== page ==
Wednesday, 4 September 2013

A summer of Space for Cycling

2012 was billed as the summer of cycling and although we did well at the Games, for me 2013 has been the real summer of cycling. Well, at least for me!

Last week's kerb love in post was a bit hard-core (!) and this week, I needed something easier to write (OK, I am lazy). So, here is a round up of my Summer of Cycling and what I hope to be seeing by this time next year.

The summer started of traditionally enough with rain, but it soon improved. The dark, grey and cold of winter was soon left behind - is it me or was last winter really depressing; we had a sunny winter the year before!

So, the summer started in June with the announcement that CS2 in London was to be extended from Bow to Stratford with the work starting that month. It got delayed, but is on site now and despite some concerns about the cycle track width at Bow with the floating bus stop, Bloggerland and the Twittersphere has been quiet - expect the engineer's view when it is finished.

I then pondered the cost of infrastructure for cycling done properly and not surprisingly, a proper job is magnitudes more than paint'n'logos and I had another pop at the ridiculous costs for High Speed 2.

Next, I asked followers to sign the petition to Get Britain Cycling which needed 100,000 to be considered for a debate in Parliament, but as you will see later, they pooped themselves and had a debate anyway. 

Sustrans' CEO, Malcolm Shepherd, receiving the award.
Image from Sustrans.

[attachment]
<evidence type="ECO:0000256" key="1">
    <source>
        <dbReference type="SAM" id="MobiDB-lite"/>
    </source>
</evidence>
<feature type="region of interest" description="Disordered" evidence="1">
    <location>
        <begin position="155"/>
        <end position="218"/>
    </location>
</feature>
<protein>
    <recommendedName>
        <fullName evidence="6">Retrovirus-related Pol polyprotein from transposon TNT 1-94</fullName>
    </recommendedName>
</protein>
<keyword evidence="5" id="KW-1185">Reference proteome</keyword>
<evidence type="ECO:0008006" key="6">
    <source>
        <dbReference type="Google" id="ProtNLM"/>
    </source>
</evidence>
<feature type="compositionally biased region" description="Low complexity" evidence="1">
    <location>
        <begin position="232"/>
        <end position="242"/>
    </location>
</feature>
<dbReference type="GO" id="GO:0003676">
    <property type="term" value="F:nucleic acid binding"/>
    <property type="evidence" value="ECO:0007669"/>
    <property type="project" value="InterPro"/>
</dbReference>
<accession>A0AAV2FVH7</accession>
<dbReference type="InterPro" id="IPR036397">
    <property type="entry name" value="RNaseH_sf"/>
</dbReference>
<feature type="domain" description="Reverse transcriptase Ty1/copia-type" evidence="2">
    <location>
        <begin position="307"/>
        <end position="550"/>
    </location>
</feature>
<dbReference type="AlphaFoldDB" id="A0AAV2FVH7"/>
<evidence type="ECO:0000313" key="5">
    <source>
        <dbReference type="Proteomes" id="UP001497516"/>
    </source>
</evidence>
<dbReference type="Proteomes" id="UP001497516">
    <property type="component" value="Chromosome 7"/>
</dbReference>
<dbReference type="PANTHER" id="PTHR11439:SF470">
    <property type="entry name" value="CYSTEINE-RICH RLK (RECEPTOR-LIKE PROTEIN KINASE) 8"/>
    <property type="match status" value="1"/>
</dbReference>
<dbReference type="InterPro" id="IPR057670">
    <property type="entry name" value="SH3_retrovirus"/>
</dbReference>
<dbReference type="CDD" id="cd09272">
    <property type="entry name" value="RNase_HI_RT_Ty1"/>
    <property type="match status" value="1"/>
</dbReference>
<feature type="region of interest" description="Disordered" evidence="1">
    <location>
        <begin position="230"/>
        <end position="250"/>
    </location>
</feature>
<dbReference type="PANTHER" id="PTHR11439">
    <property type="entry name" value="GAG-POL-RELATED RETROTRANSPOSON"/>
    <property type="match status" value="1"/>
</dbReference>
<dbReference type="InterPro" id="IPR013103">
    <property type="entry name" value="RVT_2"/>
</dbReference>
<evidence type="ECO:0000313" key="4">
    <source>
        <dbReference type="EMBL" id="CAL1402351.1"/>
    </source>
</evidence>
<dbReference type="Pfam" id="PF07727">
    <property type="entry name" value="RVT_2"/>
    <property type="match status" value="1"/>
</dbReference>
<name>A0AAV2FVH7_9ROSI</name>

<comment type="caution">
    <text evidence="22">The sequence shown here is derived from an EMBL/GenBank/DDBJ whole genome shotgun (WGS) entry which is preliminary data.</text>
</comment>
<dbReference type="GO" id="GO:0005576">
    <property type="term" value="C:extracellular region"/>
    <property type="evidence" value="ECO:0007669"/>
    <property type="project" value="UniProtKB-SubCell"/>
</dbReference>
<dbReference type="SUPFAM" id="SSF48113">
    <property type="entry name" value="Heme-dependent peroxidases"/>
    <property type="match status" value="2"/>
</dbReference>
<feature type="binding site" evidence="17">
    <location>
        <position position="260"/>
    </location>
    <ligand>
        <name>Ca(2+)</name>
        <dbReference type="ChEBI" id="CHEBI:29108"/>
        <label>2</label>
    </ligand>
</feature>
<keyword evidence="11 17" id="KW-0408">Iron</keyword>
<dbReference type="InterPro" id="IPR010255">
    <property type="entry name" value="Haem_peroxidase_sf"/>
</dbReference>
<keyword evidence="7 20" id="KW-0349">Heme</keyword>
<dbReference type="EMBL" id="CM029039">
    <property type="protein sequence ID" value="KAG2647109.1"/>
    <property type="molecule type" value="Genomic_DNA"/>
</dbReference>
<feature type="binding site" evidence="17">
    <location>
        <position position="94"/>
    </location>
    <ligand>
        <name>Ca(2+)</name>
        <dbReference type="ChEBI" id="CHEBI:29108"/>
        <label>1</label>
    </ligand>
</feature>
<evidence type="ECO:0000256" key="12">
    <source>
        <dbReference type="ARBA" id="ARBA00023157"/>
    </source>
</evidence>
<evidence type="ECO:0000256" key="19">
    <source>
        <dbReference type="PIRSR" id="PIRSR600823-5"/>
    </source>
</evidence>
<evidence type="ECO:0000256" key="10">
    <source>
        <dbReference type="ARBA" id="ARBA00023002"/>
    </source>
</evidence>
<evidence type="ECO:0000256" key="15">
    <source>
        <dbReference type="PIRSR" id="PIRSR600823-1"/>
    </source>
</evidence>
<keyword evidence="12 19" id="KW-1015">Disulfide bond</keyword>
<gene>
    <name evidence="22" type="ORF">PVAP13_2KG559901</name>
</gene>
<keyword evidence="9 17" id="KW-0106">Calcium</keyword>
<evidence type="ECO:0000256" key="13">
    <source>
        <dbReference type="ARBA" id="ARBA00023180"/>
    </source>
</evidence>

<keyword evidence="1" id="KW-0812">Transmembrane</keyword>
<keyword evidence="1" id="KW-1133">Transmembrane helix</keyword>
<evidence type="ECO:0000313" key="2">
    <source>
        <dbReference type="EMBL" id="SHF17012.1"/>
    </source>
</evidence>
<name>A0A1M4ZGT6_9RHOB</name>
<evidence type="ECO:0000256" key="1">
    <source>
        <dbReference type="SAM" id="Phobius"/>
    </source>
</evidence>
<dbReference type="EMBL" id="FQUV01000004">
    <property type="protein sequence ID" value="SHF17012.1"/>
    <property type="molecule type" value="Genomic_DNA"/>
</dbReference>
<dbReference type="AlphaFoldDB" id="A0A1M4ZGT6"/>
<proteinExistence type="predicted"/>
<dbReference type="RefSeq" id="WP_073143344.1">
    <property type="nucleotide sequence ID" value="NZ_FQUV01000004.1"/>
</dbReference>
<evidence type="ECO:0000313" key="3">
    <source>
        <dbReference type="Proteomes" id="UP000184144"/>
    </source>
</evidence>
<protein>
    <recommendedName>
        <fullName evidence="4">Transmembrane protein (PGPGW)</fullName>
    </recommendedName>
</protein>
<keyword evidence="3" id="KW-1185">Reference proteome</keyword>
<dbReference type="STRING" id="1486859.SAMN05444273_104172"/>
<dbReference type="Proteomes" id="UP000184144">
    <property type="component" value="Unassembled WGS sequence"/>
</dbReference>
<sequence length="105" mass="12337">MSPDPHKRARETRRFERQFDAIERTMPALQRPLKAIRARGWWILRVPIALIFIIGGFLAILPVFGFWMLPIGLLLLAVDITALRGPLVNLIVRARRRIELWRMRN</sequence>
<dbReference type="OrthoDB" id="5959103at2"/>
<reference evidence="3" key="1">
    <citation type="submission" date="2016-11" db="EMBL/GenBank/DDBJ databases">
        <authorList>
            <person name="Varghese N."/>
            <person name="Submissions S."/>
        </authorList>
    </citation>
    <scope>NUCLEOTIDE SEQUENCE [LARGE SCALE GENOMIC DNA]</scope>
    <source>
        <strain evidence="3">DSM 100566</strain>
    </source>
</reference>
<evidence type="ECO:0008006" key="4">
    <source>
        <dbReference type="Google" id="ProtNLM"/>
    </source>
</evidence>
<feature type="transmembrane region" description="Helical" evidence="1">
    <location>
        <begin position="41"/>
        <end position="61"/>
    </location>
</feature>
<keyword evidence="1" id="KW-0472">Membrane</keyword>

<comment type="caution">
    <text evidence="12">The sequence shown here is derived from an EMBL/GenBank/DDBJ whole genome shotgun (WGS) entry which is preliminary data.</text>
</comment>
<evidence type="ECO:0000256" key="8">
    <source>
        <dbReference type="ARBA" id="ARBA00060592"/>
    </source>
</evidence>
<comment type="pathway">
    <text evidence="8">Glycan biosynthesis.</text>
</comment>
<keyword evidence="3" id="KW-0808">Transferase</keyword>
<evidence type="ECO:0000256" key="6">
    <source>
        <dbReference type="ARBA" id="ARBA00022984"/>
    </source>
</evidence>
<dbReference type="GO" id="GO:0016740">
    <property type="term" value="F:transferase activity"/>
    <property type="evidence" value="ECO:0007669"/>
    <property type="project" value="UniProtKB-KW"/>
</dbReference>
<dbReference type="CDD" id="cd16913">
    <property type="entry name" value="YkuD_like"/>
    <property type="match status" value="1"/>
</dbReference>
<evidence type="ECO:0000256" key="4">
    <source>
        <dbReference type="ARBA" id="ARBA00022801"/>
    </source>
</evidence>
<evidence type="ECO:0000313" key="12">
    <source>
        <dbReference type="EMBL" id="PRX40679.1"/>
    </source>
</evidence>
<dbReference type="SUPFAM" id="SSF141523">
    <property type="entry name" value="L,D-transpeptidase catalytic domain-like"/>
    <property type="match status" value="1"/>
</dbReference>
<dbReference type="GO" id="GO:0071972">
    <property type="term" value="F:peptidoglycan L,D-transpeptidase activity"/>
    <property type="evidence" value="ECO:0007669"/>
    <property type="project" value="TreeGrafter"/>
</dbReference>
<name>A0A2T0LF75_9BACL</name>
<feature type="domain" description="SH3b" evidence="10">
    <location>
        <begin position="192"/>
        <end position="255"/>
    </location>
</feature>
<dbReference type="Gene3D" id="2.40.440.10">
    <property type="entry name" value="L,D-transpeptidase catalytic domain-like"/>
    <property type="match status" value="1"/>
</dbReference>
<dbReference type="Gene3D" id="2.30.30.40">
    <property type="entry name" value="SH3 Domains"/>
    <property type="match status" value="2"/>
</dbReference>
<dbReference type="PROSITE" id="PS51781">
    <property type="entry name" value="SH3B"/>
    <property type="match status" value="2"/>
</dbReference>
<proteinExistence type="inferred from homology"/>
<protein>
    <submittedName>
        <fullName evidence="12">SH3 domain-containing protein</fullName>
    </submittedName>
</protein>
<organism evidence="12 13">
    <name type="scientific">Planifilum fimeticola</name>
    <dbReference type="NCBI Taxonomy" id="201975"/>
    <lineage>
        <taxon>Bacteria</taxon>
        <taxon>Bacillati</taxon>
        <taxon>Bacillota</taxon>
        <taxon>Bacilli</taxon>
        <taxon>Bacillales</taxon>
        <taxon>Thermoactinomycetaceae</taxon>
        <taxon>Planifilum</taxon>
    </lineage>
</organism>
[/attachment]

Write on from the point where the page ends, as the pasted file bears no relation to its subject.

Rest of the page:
I also asked for people to vote for the Sustrans Connect 2 project in the National Lottery Awards 2013 (which it won!), despite my vested interest as a volunteer and being involved in one of the 80 or so schemes. We later found out that Connect 2 has helped open up many more opportunities for walking and cycling.

Depression descended again at the end of June with the Government's publication of it's flashback to the 1980's roads building programme"Investing in Britain's Future" did not mention cycling or walking at all and for roads, it was all about "yet to be published" DfT crystal ball gazing traffic growth data which has been wrong (massive overestimates) for decades. But a glimmer of positivity was funding to try and clear a chunk of our huge highways maintenance backlog. Oh, I had another pop at HS2.

July started with a trip to the Transport Research Laboratory to play with cyclist traffic signals as part of the work TRL was doing for TfL in trialling lots of things which could improve cycling infrastructure in the UK.

After yet another cyclist death on London's Roads, I looked at a detailed redesign of a junction on the A11 at Aldgate and the need to keep through traffic on the main road network. This junction was on a route I regularly take into the City (for leisure), but I tried a parallel route, Cycle Superhighway 3, which gave me some good ideas and was paradise compared to CS2! But, I did find out that CS3 was pretty much a rebrand of some good ideas already there and there was even a single frame on Google Streetview to prove it!

The red mist descended at the end of July where I responded to Eric Pickles' (Communities Secretary) idea to let people park on double yellow lines to revitalise town centres. My goodness, he must be stuck in the 1980s with Arthur Daley!

August started with the Prudential RideLondon FreeCycle which had 8 miles of the City and Westminster closed with thousands of people cycling in complete safety. What I didn't mention at the time was Ranty Junior came with me and we cycled to the start via CS3 in safety (sadly it was bikes in the car to get to Barking though).